Seven in a row

I am going to succumb for a few days to the overwhelming list of terminal applications I want to note. Ordinarily I try to space these out by a week or so at a time, but the list is growing faster than I can manage.

So here is day one of what will probably be two or three posts on console applications. Today: Hex editors and text editors.

I can think of exactly one occasion when I actually needed a proper hex editor, and unfortunately it was so long ago that I wasn’t even using Linux at the time.

Just the same, there is always the chance that something like this might come in handy, so here’s tweak, on the left, and beav.


Both work well and do the job as you would expect. beav gets a point for being easy to decipher, with on-screen help prompts and more interaction, but I couldn’t find an option to widen the screen display.

tweak is more or less the opposite, with a few options (like stretching the display over the width of the terminal 🙄 ), but fewer on-screen tips and commands are a little more cryptic.

Both tweak and beav are more aligned to the emacs style of doing things — I believe both use CTRL+X CTRL+C to quit, as an example. Here’s one for the vi camp: hexer.

Probably simpler and less functional than the other two, but if you know vi you’ll be quicker at the starting line with this one. hexer, I should mention, feels a little less complete; perhaps it’s still a work in progress.

Enough with hex editors though; let’s move on.

Of course, mentioning a text editor for Linux is like pointing out one particular grain of sand on entire beach. There are just too many, with each of them doing something special in its own right.

All the same, I think I should point out the lighter, more unusual ones I find — that, after all, is my gimmick. I’ve mentioned e3 in the past; here it is again along with mg, joe and jed.





e3 is amazing for fitting a fully functional editor into a 10kb sliver, along with the option to use different command sets that are closer to what you’re familiar with. So that whole emacs-vi thing can go away for once.

mg is likewise a teeny little thing, but this one, as I understand it, is much like zile in its attempt to be a (much) lighter emacs.

I suppose, in that sense, both e3 and mg are useful to people who are accustomed to the way one particular editor works, but want something much, much smaller.

I have a hard time separating jed and joe in my mind (no joke intended there), but you might know joe as one of the editor options in the Arch Linux installation sequence.

joe works well for being obvious and easy to manage. Help commands are listed in a drop-down box, which makes them quick to find while you’re learning it. And it feels like an editor, if that makes sense.

jed, on the other hand, might be the most replete and easy to manage of the editors listed here. jed feels like a graphical application, with drop-down menus, windowed documents, and so forth.

But like I said, these are just four grains of sand on a huge beach of text editors for Linux. I’d be mad to ever mention another text editor again, and probably will be, just for mentioning these four.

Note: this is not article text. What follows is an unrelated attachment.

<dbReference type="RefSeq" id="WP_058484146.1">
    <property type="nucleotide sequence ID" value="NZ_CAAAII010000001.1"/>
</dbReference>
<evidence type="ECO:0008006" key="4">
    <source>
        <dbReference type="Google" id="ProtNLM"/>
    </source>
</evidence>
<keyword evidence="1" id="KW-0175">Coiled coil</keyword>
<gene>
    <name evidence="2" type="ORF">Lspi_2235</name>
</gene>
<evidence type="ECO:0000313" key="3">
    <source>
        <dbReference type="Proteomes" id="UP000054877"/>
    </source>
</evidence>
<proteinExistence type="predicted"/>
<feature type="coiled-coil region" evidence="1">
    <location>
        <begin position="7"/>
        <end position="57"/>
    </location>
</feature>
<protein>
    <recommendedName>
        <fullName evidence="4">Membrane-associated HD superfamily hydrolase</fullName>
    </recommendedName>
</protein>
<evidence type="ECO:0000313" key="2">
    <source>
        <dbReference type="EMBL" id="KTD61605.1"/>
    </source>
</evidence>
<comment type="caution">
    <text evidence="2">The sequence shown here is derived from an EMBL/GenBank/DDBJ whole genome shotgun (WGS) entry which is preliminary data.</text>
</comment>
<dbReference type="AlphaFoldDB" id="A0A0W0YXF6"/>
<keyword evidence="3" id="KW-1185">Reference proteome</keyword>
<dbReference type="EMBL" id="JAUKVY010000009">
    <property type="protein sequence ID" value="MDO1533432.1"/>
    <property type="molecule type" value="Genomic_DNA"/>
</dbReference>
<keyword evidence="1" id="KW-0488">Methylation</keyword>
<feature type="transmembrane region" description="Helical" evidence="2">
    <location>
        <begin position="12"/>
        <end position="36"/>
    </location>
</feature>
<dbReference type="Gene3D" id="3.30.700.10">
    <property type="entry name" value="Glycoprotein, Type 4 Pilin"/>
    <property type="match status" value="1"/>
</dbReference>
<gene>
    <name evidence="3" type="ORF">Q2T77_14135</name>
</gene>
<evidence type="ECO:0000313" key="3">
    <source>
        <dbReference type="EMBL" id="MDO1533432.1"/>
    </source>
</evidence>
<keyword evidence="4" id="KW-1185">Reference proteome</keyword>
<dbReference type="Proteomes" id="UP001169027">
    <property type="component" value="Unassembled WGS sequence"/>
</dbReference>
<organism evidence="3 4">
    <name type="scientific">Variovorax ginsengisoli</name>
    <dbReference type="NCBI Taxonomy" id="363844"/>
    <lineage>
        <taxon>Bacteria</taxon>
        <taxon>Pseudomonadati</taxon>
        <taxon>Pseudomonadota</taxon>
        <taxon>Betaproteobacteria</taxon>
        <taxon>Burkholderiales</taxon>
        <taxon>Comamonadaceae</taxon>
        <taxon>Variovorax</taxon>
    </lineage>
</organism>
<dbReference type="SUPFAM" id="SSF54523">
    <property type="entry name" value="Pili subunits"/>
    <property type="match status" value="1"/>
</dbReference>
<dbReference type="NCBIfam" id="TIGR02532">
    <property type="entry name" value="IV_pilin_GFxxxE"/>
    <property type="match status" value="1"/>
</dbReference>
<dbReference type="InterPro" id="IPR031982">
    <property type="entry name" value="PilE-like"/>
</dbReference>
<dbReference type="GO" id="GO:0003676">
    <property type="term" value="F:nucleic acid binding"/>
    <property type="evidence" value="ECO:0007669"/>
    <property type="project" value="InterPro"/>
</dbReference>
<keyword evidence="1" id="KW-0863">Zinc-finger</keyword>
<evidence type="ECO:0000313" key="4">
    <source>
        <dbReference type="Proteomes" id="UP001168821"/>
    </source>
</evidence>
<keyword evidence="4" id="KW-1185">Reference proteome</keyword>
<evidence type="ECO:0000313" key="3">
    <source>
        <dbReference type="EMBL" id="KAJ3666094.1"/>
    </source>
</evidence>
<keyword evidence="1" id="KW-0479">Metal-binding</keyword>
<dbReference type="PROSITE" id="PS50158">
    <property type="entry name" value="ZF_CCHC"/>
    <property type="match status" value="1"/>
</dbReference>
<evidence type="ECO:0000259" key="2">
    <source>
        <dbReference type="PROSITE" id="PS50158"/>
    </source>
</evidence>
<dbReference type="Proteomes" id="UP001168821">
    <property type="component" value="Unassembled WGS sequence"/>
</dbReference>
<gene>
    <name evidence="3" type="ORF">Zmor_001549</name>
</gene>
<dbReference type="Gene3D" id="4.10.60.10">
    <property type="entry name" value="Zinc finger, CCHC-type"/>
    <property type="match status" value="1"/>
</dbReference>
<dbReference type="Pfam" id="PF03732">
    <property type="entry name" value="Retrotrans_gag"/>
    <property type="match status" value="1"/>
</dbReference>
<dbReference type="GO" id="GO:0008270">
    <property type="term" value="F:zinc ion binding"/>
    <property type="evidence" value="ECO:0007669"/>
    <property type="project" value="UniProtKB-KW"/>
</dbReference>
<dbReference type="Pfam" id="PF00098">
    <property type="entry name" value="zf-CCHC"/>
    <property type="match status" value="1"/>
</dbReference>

There we are though, seven more I can cross off my list. Seven steps forward, ten steps back. … 😐

10 thoughts on “Seven in a row

  1. IsaacG

    note: joe is no longer in the Archlinux repos.
    For hex editing, I’ve used vim + xxd. The following .vimrc lines has vim use xxd to convert a file to hex and back from hex to binary when you are done. It runs on *.bin files. (I think I got it from the vim :help)

    augroup Binary
    au BufReadPre *.bin let &bin=1
    au BufReadPost *.bin if &bin | %!xxd -g 1
    au BufReadPost *.bin set ft=xxd | endif
    au BufWritePre *.bin if &bin | %!xxd -r -g 1
    au BufWritePre *.bin endif
    au BufWritePost *.bin if &bin | %!xxd -g 1
    au BufWritePost *.bin set nomod | endif
    augroup END

  2. Chubby Checker

    xxd works just great for converting to/from binary files. you can use whatever editor you want inbetween. 😉

    BTW, I do use hex editors/viewers all the time. or my own bin to utf-8 filter…

  3. cwsnyder

    One of JOE’s main claims to fame for the old MS/PCDOS people (still surviving and with a good memory?) was that the keybindings could be matched to WordStar and WordPerfect. Remember DOS? Where an application would be written in 86Assembler and maybe clock in under 2K for a full screen editor?

  4. Kevin

    As for hex editors, there’s also biew (or beye as it has been renamed, but there have been no releases since the rename):

    It’s quite nice because it has multiple views: text, binary, hex, and disassembler. It’s menu driven and fairly easy to navigate. I rarely use a hex editor, but the built-in disassembler seems like it could be quite useful.

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  6. Dieter_be

    > you might know joe as one of the editor options in the Arch Linux installation sequence

    background story for those who care:
    I used to use joe (my boss at my first job was a big joe fan, I got it from him) for a while, so I included it in the Arch installer.
    However, I’ve switched to vim a while back and noone cared enough (or: it’s not popular enough) to keep maintaining joe, so we don’t include it anymore.

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